They had a heck of a time with those Buzz-bombs, and very few planes that could catch them once they were in the air. So the importance of taking them out was paramount.
The British Hawker Typhoon (though it was slower) and Tempest were used the most. If they couldn't shoot it down they would pull up along side it and use their wings to flip them over. Interesting stuff.

Forget about the V2, that was a rocket.

TeeEye7
11-11-2008, 10:32 AM
Ralph Conte's book, Attack Bombers We Need You! is a great resource for the 416th, as he was a bombadier/navagator with the group. And at the risk of sounding arrogant, Wayne Sayles' book is also a good source on the history of the 416th.

The A20 Havocs and the A26 Invaders flown by the 416th, indeed, flew lower-level missions. According to Conte's book, which chronicled almost every mission, the planes normally flew between 11,500 and 12,000 feet and often lower in order to see the targets below the cloud cover. The flights were subject not only to flak, but small arms ground fire. I agree about your statement about the 9th Air Force being less known. The boys in the 8th have, indeed, been the glamor boys. The A20s and A26s were also used in a ground attack mode occasionally, further exposing themselves to danger.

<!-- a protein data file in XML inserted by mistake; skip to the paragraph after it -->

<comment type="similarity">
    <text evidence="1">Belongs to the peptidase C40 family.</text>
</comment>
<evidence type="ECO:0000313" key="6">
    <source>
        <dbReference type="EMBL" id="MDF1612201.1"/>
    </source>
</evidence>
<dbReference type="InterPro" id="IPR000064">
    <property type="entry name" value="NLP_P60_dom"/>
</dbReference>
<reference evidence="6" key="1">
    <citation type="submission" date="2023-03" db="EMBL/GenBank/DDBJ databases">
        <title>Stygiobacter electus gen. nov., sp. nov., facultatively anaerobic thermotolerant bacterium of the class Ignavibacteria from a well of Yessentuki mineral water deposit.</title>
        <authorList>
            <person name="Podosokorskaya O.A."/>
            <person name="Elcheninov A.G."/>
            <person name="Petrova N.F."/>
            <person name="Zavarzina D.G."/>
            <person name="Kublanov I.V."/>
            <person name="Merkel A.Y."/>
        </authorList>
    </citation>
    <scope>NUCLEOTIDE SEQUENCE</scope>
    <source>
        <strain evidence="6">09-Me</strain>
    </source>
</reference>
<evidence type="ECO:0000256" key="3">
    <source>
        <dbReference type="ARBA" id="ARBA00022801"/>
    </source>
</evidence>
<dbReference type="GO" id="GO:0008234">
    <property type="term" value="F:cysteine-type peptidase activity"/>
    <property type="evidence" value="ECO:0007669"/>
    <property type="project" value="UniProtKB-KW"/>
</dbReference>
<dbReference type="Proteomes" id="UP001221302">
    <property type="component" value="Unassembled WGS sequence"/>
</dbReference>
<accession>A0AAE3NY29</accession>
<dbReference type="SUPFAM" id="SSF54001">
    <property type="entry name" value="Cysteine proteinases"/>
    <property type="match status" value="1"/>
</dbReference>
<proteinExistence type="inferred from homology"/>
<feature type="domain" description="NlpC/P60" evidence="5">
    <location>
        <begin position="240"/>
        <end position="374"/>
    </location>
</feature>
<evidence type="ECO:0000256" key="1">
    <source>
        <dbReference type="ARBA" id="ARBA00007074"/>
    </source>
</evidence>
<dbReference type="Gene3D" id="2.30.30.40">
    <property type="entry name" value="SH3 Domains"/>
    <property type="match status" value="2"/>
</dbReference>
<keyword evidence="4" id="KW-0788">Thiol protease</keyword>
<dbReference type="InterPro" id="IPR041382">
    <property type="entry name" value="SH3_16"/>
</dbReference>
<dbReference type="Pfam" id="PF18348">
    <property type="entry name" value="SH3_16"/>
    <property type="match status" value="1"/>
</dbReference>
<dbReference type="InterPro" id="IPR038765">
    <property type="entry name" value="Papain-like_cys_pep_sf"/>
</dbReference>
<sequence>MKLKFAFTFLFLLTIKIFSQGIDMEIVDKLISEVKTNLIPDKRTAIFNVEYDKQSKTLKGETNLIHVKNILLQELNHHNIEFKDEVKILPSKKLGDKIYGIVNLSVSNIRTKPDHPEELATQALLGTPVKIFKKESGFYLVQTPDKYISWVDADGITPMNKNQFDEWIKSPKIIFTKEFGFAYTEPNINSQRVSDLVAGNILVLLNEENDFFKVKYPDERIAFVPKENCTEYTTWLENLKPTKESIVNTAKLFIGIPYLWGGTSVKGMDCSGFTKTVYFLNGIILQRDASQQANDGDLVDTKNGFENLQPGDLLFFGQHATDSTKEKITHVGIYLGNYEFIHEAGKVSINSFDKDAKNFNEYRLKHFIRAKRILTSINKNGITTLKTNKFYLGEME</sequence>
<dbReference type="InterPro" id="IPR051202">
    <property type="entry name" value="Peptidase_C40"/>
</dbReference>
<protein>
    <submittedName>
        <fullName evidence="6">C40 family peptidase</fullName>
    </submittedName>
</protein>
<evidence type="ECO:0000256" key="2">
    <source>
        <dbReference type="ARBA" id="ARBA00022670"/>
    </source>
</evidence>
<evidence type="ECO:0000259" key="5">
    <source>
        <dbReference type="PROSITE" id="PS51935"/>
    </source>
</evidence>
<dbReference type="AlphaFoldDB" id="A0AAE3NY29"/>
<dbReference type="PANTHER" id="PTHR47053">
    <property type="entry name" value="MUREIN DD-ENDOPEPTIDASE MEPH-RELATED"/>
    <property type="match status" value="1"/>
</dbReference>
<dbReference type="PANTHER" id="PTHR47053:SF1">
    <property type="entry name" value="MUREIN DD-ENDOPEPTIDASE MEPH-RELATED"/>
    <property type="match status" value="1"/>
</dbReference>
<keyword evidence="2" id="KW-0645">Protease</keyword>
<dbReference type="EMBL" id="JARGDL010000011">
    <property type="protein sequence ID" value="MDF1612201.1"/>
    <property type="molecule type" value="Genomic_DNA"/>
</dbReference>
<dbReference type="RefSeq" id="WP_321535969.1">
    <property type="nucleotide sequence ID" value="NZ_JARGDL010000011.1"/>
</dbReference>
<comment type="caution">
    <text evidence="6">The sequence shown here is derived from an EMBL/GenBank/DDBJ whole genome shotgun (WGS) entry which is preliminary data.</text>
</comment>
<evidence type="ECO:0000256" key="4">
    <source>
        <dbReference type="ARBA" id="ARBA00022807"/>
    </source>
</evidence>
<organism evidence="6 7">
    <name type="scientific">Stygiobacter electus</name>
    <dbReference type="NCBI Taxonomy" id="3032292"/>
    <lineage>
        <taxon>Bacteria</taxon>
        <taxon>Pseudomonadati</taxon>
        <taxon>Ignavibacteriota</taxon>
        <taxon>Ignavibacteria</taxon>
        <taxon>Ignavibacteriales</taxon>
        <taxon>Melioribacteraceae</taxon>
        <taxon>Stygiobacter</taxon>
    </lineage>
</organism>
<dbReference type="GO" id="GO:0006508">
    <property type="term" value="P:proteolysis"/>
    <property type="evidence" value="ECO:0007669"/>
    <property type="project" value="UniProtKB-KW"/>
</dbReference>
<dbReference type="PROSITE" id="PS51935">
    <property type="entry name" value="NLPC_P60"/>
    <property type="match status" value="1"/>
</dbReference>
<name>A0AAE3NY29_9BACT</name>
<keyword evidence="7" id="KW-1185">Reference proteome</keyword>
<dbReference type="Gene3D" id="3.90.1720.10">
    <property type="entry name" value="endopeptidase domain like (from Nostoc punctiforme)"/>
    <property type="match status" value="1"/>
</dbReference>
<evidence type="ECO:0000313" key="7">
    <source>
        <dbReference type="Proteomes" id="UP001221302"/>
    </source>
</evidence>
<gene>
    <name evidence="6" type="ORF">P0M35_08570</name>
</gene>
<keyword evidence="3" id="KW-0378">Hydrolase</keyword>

What surprised me in Conte's book was that the bomber formations enjoyed fighter escort and were rarely affected by enemy aircraft. I was surprised how often he would cite that the accompanying P-47s or P-38s (the P-51s came later) would successfully chase off the German's efforts to harass the flights. Far and away, anti-aircraft fire was far more effective.

My uncle was killed on April 10, 1944, less than two months before D-Day. In Sayles' book, he editorialized about the buzz-bomb targets. It seems the Americans preferred to go after rail yards, marshaling yards, bridges, etc. pre-D-Day to benefit the impending invasion of Europe, but the British insisted that the buzz bombs raining down on London be the priority. After a protracted p!ssing match, the Americans deferred to the Brits.

Ah, war and politics!

Blue2th
11-11-2008, 11:41 AM
Indeed. The Americans had to defer many times to the Brits, after all we were on their island, the only place in Europe that the Germans hadn't taken over (thank God for the Spitfire)

We all know what happened in Montgomery's ill fated Operation Market Garden after D-Day.